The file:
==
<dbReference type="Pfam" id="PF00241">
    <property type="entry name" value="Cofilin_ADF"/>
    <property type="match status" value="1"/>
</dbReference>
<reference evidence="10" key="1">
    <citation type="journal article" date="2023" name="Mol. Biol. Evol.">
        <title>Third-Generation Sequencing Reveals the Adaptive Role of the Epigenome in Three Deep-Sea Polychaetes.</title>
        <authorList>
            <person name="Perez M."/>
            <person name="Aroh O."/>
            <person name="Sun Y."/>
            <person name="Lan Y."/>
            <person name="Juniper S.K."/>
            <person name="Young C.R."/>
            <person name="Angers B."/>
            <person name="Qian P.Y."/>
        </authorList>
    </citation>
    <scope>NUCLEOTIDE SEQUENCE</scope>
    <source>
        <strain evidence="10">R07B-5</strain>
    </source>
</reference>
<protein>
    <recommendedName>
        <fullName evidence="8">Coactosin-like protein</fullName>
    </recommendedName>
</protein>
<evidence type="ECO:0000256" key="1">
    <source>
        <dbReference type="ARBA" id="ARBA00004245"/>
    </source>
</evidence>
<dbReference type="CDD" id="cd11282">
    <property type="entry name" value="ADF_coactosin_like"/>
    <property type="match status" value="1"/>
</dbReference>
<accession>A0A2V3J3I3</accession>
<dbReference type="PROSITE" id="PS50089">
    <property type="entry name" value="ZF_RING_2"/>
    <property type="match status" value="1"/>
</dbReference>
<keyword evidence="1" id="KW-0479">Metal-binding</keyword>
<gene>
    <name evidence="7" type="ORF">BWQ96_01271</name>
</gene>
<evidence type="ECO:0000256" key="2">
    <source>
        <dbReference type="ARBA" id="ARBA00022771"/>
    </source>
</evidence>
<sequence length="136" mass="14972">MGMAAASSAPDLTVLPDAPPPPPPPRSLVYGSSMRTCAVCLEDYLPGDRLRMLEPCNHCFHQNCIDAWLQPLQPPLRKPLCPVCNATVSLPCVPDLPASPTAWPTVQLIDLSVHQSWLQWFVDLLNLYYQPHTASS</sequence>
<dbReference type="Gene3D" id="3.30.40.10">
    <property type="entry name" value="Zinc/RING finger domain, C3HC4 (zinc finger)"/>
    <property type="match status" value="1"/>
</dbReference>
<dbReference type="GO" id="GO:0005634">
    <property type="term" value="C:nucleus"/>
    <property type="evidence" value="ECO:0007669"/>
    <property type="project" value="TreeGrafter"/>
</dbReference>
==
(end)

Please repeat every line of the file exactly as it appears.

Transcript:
<dbReference type="Pfam" id="PF00241">
    <property type="entry name" value="Cofilin_ADF"/>
    <property type="match status" value="1"/>
</dbReference>
<reference evidence="10" key="1">
    <citation type="journal article" date="2023" name="Mol. Biol. Evol.">
        <title>Third-Generation Sequencing Reveals the Adaptive Role of the Epigenome in Three Deep-Sea Polychaetes.</title>
        <authorList>
            <person name="Perez M."/>
            <person name="Aroh O."/>
            <person name="Sun Y."/>
            <person name="Lan Y."/>
            <person name="Juniper S.K."/>
            <person name="Young C.R."/>
            <person name="Angers B."/>
            <person name="Qian P.Y."/>
        </authorList>
    </citation>
    <scope>NUCLEOTIDE SEQUENCE</scope>
    <source>
        <strain evidence="10">R07B-5</strain>
    </source>
</reference>
<protein>
    <recommendedName>
        <fullName evidence="8">Coactosin-like protein</fullName>
    </recommendedName>
</protein>
<evidence type="ECO:0000256" key="1">
    <source>
        <dbReference type="ARBA" id="ARBA00004245"/>
    </source>
</evidence>
<dbReference type="CDD" id="cd11282">
    <property type="entry name" value="ADF_coactosin_like"/>
    <property type="match status" value="1"/>
</dbReference>
<accession>A0A2V3J3I3</accession>
<dbReference type="PROSITE" id="PS50089">
    <property type="entry name" value="ZF_RING_2"/>
    <property type="match status" value="1"/>
</dbReference>
<keyword evidence="1" id="KW-0479">Metal-binding</keyword>
<gene>
    <name evidence="7" type="ORF">BWQ96_01271</name>
</gene>
<evidence type="ECO:0000256" key="2">
    <source>
        <dbReference type="ARBA" id="ARBA00022771"/>
    </source>
</evidence>
<sequence length="136" mass="14972">MGMAAASSAPDLTVLPDAPPPPPPPRSLVYGSSMRTCAVCLEDYLPGDRLRMLEPCNHCFHQNCIDAWLQPLQPPLRKPLCPVCNATVSLPCVPDLPASPTAWPTVQLIDLSVHQSWLQWFVDLLNLYYQPHTASS</sequence>
<dbReference type="Gene3D" id="3.30.40.10">
    <property type="entry name" value="Zinc/RING finger domain, C3HC4 (zinc finger)"/>
    <property type="match status" value="1"/>
</dbReference>
<dbReference type="GO" id="GO:0005634">
    <property type="term" value="C:nucleus"/>
    <property type="evidence" value="ECO:0007669"/>
    <property type="project" value="TreeGrafter"/>
</dbReference>